Grading Prostate Cancer with the Gleason System
Posted: Nov 19, 2014
A diagnosis of prostate cancer is the beginning of the process of fighting the disease. Not every prostate cancer is the same and, in order for treatment to be appropriate and ultimately as successful as possible, it’s essential to determine the specifics of the cancer. As a part of this process, it’s important to grade the cancer.
When prostate cancer is diagnosed, each tissue sample taken during a biopsy is assigned a grade by the pathologist. This specialized doctor examines each piece of tissue under a microscope and determines its grade based on the advancement of cancer cells in this particular area.
Grading is most often done by the Gleason system, a standardized system through which tissue samples are taken from the two largest areas of cancer. These two tissue samples are graded from 1 to 5. A grade of 1 is assigned to the least aggressive cancers, while a grade of 5 is assigned to the most aggressive cancers.
These two grades are added together to determine the Gleason score. A combined score of 2 to 4 is a low grade cancer which tends to be slow growing. In fact, low grade cancers may be slow growing enough that the patient experiences no threat throughout his life.
A combined score of 5 to 7 is considered an intermediate grade. And a combined score of 8 to 10 is considered high grade; high grade tumors are faster growing and quicker to spread to other parts of the body.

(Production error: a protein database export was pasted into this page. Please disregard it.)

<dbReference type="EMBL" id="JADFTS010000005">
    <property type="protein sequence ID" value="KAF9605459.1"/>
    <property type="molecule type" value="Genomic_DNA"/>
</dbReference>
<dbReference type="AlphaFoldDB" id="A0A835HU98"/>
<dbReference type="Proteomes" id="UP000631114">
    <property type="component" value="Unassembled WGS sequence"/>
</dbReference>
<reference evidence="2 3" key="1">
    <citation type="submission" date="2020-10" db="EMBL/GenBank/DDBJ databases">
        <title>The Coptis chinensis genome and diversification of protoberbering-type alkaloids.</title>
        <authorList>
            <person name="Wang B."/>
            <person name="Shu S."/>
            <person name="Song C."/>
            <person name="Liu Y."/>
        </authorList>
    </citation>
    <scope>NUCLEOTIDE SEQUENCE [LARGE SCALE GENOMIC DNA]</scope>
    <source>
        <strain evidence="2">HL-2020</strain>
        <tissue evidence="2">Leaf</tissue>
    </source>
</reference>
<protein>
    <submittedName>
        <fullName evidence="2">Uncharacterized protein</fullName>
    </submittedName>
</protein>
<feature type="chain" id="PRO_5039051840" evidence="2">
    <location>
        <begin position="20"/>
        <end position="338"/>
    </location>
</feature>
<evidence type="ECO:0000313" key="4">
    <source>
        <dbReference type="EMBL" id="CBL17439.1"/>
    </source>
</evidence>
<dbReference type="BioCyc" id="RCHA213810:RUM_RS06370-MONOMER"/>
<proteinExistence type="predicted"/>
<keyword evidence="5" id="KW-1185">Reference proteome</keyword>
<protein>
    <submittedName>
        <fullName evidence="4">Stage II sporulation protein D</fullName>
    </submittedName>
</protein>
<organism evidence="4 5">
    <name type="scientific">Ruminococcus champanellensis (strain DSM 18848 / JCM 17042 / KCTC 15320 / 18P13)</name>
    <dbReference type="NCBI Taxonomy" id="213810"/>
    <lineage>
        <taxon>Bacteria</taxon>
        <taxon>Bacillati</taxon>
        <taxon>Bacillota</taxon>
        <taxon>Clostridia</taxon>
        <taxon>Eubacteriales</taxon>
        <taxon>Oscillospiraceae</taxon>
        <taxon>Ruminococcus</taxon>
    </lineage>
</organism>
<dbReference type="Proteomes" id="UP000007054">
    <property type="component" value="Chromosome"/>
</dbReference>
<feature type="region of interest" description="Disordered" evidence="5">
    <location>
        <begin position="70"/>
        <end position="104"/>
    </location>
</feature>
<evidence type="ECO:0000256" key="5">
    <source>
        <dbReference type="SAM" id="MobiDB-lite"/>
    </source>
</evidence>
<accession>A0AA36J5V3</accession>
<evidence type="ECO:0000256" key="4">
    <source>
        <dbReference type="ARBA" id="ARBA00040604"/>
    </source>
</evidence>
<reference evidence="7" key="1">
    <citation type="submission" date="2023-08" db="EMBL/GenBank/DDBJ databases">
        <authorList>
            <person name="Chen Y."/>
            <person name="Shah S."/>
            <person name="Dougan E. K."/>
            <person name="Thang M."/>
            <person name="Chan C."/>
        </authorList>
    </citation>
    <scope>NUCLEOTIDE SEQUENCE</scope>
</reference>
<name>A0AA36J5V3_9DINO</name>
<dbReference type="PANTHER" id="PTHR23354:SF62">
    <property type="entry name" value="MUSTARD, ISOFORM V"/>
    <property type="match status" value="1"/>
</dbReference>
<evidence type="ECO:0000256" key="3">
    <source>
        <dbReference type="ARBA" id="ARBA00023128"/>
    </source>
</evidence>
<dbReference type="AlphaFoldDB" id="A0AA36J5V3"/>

In addition to grading, the stage of the prostate cancer must also be identified. This determines how far the cancer has spread - stages one and two are the earliest stages of cancer where it is localized and has not spread, stage three cancer has spread beyond the prostate to nearby tissues, and stage four means that the cancer has spread to lymph nodes and other tissues and organs.
Grading and staging cancer is essential to determining the best possible course of treatment and allows doctors to appropriately set a plan for each patient according to their particular needs and state of health.
Dr. Echt and his team at the Prostate Seed Institute offer the most highly sophisticated methods of radiation therapy available in the United States, equal to that found in major medical center and academic settings. These include prostate seed implantation, high dose radiation implants, and external beam radiation with image-guided and intensity-modulated (IGRT and IMRT) capabilities.
The Prostate Seed Institute is a non-surgical prostate cancer care center. The founder of the Prostate Seed Institute, Dr. Gregory Echt, is a radiation oncologist who specializes in using radiation to treat cancer.